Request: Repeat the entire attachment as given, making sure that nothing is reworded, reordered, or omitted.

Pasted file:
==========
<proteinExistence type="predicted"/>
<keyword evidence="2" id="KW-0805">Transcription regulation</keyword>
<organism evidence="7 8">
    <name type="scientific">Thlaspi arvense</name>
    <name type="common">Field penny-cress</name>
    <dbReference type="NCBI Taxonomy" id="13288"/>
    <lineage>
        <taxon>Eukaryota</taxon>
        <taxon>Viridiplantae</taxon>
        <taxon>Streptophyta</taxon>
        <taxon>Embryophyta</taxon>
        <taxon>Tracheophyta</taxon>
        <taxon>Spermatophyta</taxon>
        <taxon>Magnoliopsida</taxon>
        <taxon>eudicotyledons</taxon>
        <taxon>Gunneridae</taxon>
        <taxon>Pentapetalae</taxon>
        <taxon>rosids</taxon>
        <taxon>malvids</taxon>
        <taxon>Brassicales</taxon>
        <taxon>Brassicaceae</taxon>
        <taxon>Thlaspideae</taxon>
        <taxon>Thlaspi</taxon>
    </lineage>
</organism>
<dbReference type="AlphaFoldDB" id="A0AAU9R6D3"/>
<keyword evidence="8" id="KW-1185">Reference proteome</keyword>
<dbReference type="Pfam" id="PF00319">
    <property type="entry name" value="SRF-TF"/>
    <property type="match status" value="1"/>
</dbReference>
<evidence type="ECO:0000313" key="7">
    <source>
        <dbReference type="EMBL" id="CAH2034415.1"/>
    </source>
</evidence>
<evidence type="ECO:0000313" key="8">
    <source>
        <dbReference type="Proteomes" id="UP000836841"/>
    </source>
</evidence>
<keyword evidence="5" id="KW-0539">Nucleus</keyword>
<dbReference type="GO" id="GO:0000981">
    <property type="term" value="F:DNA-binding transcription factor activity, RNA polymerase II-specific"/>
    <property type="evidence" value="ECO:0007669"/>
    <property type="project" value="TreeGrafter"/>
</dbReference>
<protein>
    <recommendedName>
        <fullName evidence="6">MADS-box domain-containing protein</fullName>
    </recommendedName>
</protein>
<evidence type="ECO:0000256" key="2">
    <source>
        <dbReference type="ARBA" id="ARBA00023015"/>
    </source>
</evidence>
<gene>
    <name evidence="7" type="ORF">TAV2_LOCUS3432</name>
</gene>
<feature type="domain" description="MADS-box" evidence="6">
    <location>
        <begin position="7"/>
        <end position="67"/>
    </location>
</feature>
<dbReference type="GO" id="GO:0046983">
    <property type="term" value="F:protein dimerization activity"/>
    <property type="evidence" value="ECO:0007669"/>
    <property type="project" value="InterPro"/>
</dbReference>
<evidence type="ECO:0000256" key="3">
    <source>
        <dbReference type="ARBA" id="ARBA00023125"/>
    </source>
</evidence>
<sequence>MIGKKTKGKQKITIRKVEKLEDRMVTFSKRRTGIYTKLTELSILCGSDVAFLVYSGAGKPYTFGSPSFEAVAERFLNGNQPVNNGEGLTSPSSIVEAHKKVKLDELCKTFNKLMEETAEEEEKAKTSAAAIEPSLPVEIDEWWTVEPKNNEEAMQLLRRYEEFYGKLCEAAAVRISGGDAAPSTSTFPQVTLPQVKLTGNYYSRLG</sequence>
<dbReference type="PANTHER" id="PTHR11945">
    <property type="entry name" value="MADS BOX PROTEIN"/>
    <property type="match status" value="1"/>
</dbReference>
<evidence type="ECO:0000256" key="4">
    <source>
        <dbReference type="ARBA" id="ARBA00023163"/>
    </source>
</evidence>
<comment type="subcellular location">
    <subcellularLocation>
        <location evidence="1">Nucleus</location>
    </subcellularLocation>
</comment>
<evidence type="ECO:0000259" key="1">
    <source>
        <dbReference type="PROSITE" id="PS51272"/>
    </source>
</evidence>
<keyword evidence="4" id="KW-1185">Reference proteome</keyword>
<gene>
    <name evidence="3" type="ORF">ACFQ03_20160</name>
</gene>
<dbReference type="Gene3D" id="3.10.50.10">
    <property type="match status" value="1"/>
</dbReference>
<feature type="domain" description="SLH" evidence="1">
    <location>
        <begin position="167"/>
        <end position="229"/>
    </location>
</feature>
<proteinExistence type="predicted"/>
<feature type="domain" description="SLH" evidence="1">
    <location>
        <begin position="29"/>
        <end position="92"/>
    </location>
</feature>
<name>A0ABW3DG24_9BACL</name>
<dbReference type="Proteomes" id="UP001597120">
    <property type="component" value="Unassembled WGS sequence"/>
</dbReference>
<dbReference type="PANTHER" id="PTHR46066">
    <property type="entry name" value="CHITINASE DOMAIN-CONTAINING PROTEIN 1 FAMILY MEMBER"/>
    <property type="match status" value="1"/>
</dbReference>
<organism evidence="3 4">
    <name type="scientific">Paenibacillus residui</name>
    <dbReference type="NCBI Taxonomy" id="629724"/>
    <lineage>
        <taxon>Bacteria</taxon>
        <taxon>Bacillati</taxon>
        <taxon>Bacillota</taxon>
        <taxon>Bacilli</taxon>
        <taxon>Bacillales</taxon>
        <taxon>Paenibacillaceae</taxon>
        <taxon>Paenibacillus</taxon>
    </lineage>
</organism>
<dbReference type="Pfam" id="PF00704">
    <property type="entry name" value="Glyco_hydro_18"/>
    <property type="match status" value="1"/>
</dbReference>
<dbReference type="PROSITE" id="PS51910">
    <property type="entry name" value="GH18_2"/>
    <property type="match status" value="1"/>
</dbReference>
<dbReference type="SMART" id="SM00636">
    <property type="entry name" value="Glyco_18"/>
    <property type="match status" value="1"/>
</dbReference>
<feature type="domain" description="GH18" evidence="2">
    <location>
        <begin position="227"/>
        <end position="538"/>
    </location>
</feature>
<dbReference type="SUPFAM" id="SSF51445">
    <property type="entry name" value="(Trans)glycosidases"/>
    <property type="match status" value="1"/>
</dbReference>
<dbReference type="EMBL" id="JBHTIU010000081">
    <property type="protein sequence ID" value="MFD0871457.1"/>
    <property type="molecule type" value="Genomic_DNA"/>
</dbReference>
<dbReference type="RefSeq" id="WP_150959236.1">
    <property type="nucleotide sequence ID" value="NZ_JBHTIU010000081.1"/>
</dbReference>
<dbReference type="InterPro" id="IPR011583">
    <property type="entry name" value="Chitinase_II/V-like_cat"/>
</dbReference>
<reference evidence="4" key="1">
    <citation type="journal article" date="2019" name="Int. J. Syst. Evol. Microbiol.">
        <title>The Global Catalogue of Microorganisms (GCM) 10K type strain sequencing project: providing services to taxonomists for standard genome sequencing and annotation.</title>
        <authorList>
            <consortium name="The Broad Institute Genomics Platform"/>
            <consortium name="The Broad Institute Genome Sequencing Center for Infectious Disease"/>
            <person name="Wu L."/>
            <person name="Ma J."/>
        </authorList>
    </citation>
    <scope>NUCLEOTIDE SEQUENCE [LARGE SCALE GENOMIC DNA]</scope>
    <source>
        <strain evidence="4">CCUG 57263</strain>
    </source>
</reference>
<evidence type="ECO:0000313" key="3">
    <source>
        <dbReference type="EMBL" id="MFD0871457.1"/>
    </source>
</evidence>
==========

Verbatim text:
<proteinExistence type="predicted"/>
<keyword evidence="2" id="KW-0805">Transcription regulation</keyword>
<organism evidence="7 8">
    <name type="scientific">Thlaspi arvense</name>
    <name type="common">Field penny-cress</name>
    <dbReference type="NCBI Taxonomy" id="13288"/>
    <lineage>
        <taxon>Eukaryota</taxon>
        <taxon>Viridiplantae</taxon>
        <taxon>Streptophyta</taxon>
        <taxon>Embryophyta</taxon>
        <taxon>Tracheophyta</taxon>
        <taxon>Spermatophyta</taxon>
        <taxon>Magnoliopsida</taxon>
        <taxon>eudicotyledons</taxon>
        <taxon>Gunneridae</taxon>
        <taxon>Pentapetalae</taxon>
        <taxon>rosids</taxon>
        <taxon>malvids</taxon>
        <taxon>Brassicales</taxon>
        <taxon>Brassicaceae</taxon>
        <taxon>Thlaspideae</taxon>
        <taxon>Thlaspi</taxon>
    </lineage>
</organism>
<dbReference type="AlphaFoldDB" id="A0AAU9R6D3"/>
<keyword evidence="8" id="KW-1185">Reference proteome</keyword>
<dbReference type="Pfam" id="PF00319">
    <property type="entry name" value="SRF-TF"/>
    <property type="match status" value="1"/>
</dbReference>
<evidence type="ECO:0000313" key="7">
    <source>
        <dbReference type="EMBL" id="CAH2034415.1"/>
    </source>
</evidence>
<evidence type="ECO:0000313" key="8">
    <source>
        <dbReference type="Proteomes" id="UP000836841"/>
    </source>
</evidence>
<keyword evidence="5" id="KW-0539">Nucleus</keyword>
<dbReference type="GO" id="GO:0000981">
    <property type="term" value="F:DNA-binding transcription factor activity, RNA polymerase II-specific"/>
    <property type="evidence" value="ECO:0007669"/>
    <property type="project" value="TreeGrafter"/>
</dbReference>
<protein>
    <recommendedName>
        <fullName evidence="6">MADS-box domain-containing protein</fullName>
    </recommendedName>
</protein>
<evidence type="ECO:0000256" key="2">
    <source>
        <dbReference type="ARBA" id="ARBA00023015"/>
    </source>
</evidence>
<gene>
    <name evidence="7" type="ORF">TAV2_LOCUS3432</name>
</gene>
<feature type="domain" description="MADS-box" evidence="6">
    <location>
        <begin position="7"/>
        <end position="67"/>
    </location>
</feature>
<dbReference type="GO" id="GO:0046983">
    <property type="term" value="F:protein dimerization activity"/>
    <property type="evidence" value="ECO:0007669"/>
    <property type="project" value="InterPro"/>
</dbReference>
<evidence type="ECO:0000256" key="3">
    <source>
        <dbReference type="ARBA" id="ARBA00023125"/>
    </source>
</evidence>
<sequence>MIGKKTKGKQKITIRKVEKLEDRMVTFSKRRTGIYTKLTELSILCGSDVAFLVYSGAGKPYTFGSPSFEAVAERFLNGNQPVNNGEGLTSPSSIVEAHKKVKLDELCKTFNKLMEETAEEEEKAKTSAAAIEPSLPVEIDEWWTVEPKNNEEAMQLLRRYEEFYGKLCEAAAVRISGGDAAPSTSTFPQVTLPQVKLTGNYYSRLG</sequence>
<dbReference type="PANTHER" id="PTHR11945">
    <property type="entry name" value="MADS BOX PROTEIN"/>
    <property type="match status" value="1"/>
</dbReference>
<evidence type="ECO:0000256" key="4">
    <source>
        <dbReference type="ARBA" id="ARBA00023163"/>
    </source>
</evidence>
<comment type="subcellular location">
    <subcellularLocation>
        <location evidence="1">Nucleus</location>
    </subcellularLocation>
</comment>
<evidence type="ECO:0000259" key="1">
    <source>
        <dbReference type="PROSITE" id="PS51272"/>
    </source>
</evidence>
<keyword evidence="4" id="KW-1185">Reference proteome</keyword>
<gene>
    <name evidence="3" type="ORF">ACFQ03_20160</name>
</gene>
<dbReference type="Gene3D" id="3.10.50.10">
    <property type="match status" value="1"/>
</dbReference>
<feature type="domain" description="SLH" evidence="1">
    <location>
        <begin position="167"/>
        <end position="229"/>
    </location>
</feature>
<proteinExistence type="predicted"/>
<feature type="domain" description="SLH" evidence="1">
    <location>
        <begin position="29"/>
        <end position="92"/>
    </location>
</feature>
<name>A0ABW3DG24_9BACL</name>
<dbReference type="Proteomes" id="UP001597120">
    <property type="component" value="Unassembled WGS sequence"/>
</dbReference>
<dbReference type="PANTHER" id="PTHR46066">
    <property type="entry name" value="CHITINASE DOMAIN-CONTAINING PROTEIN 1 FAMILY MEMBER"/>
    <property type="match status" value="1"/>
</dbReference>
<organism evidence="3 4">
    <name type="scientific">Paenibacillus residui</name>
    <dbReference type="NCBI Taxonomy" id="629724"/>
    <lineage>
        <taxon>Bacteria</taxon>
        <taxon>Bacillati</taxon>
        <taxon>Bacillota</taxon>
        <taxon>Bacilli</taxon>
        <taxon>Bacillales</taxon>
        <taxon>Paenibacillaceae</taxon>
        <taxon>Paenibacillus</taxon>
    </lineage>
</organism>
<dbReference type="Pfam" id="PF00704">
    <property type="entry name" value="Glyco_hydro_18"/>
    <property type="match status" value="1"/>
</dbReference>
<dbReference type="PROSITE" id="PS51910">
    <property type="entry name" value="GH18_2"/>
    <property type="match status" value="1"/>
</dbReference>
<dbReference type="SMART" id="SM00636">
    <property type="entry name" value="Glyco_18"/>
    <property type="match status" value="1"/>
</dbReference>
<feature type="domain" description="GH18" evidence="2">
    <location>
        <begin position="227"/>
        <end position="538"/>
    </location>
</feature>
<dbReference type="SUPFAM" id="SSF51445">
    <property type="entry name" value="(Trans)glycosidases"/>
    <property type="match status" value="1"/>
</dbReference>
<dbReference type="EMBL" id="JBHTIU010000081">
    <property type="protein sequence ID" value="MFD0871457.1"/>
    <property type="molecule type" value="Genomic_DNA"/>
</dbReference>
<dbReference type="RefSeq" id="WP_150959236.1">
    <property type="nucleotide sequence ID" value="NZ_JBHTIU010000081.1"/>
</dbReference>
<dbReference type="InterPro" id="IPR011583">
    <property type="entry name" value="Chitinase_II/V-like_cat"/>
</dbReference>
<reference evidence="4" key="1">
    <citation type="journal article" date="2019" name="Int. J. Syst. Evol. Microbiol.">
        <title>The Global Catalogue of Microorganisms (GCM) 10K type strain sequencing project: providing services to taxonomists for standard genome sequencing and annotation.</title>
        <authorList>
            <consortium name="The Broad Institute Genomics Platform"/>
            <consortium name="The Broad Institute Genome Sequencing Center for Infectious Disease"/>
            <person name="Wu L."/>
            <person name="Ma J."/>
        </authorList>
    </citation>
    <scope>NUCLEOTIDE SEQUENCE [LARGE SCALE GENOMIC DNA]</scope>
    <source>
        <strain evidence="4">CCUG 57263</strain>
    </source>
</reference>
<evidence type="ECO:0000313" key="3">
    <source>
        <dbReference type="EMBL" id="MFD0871457.1"/>
    </source>
</evidence>